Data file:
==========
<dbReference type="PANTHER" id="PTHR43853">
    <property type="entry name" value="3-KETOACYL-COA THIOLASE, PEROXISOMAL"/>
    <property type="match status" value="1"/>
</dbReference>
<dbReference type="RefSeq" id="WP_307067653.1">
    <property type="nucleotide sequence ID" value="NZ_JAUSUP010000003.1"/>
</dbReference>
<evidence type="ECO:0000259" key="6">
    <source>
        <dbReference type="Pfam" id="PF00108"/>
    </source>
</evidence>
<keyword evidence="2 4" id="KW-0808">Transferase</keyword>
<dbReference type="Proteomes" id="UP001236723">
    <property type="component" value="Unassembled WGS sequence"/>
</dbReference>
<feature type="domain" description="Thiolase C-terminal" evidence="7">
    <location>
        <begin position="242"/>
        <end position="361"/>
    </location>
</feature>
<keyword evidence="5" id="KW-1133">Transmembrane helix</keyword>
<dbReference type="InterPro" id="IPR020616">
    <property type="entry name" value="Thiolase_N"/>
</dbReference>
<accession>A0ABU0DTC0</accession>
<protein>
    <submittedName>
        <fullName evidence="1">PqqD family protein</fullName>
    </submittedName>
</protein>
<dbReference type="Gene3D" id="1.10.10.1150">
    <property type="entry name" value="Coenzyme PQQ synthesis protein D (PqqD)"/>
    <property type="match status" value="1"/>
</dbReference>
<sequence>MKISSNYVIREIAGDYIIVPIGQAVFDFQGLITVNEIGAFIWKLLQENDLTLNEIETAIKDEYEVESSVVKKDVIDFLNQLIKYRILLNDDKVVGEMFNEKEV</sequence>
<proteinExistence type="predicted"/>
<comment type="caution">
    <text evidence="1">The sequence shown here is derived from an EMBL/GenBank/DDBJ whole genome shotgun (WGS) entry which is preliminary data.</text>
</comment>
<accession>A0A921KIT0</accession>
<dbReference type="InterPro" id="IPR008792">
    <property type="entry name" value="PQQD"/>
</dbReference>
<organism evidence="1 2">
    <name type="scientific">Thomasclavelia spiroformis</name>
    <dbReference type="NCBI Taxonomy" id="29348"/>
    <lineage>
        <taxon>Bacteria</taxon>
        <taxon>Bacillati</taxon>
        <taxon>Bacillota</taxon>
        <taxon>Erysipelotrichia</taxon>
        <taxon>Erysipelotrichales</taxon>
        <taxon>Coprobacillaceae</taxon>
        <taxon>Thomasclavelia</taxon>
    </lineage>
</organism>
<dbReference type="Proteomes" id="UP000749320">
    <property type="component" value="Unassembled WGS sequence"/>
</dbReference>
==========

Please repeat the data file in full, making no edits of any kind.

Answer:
<dbReference type="PANTHER" id="PTHR43853">
    <property type="entry name" value="3-KETOACYL-COA THIOLASE, PEROXISOMAL"/>
    <property type="match status" value="1"/>
</dbReference>
<dbReference type="RefSeq" id="WP_307067653.1">
    <property type="nucleotide sequence ID" value="NZ_JAUSUP010000003.1"/>
</dbReference>
<evidence type="ECO:0000259" key="6">
    <source>
        <dbReference type="Pfam" id="PF00108"/>
    </source>
</evidence>
<keyword evidence="2 4" id="KW-0808">Transferase</keyword>
<dbReference type="Proteomes" id="UP001236723">
    <property type="component" value="Unassembled WGS sequence"/>
</dbReference>
<feature type="domain" description="Thiolase C-terminal" evidence="7">
    <location>
        <begin position="242"/>
        <end position="361"/>
    </location>
</feature>
<keyword evidence="5" id="KW-1133">Transmembrane helix</keyword>
<dbReference type="InterPro" id="IPR020616">
    <property type="entry name" value="Thiolase_N"/>
</dbReference>
<accession>A0ABU0DTC0</accession>
<protein>
    <submittedName>
        <fullName evidence="1">PqqD family protein</fullName>
    </submittedName>
</protein>
<dbReference type="Gene3D" id="1.10.10.1150">
    <property type="entry name" value="Coenzyme PQQ synthesis protein D (PqqD)"/>
    <property type="match status" value="1"/>
</dbReference>
<sequence>MKISSNYVIREIAGDYIIVPIGQAVFDFQGLITVNEIGAFIWKLLQENDLTLNEIETAIKDEYEVESSVVKKDVIDFLNQLIKYRILLNDDKVVGEMFNEKEV</sequence>
<proteinExistence type="predicted"/>
<comment type="caution">
    <text evidence="1">The sequence shown here is derived from an EMBL/GenBank/DDBJ whole genome shotgun (WGS) entry which is preliminary data.</text>
</comment>
<accession>A0A921KIT0</accession>
<dbReference type="InterPro" id="IPR008792">
    <property type="entry name" value="PQQD"/>
</dbReference>
<organism evidence="1 2">
    <name type="scientific">Thomasclavelia spiroformis</name>
    <dbReference type="NCBI Taxonomy" id="29348"/>
    <lineage>
        <taxon>Bacteria</taxon>
        <taxon>Bacillati</taxon>
        <taxon>Bacillota</taxon>
        <taxon>Erysipelotrichia</taxon>
        <taxon>Erysipelotrichales</taxon>
        <taxon>Coprobacillaceae</taxon>
        <taxon>Thomasclavelia</taxon>
    </lineage>
</organism>
<dbReference type="Proteomes" id="UP000749320">
    <property type="component" value="Unassembled WGS sequence"/>
</dbReference>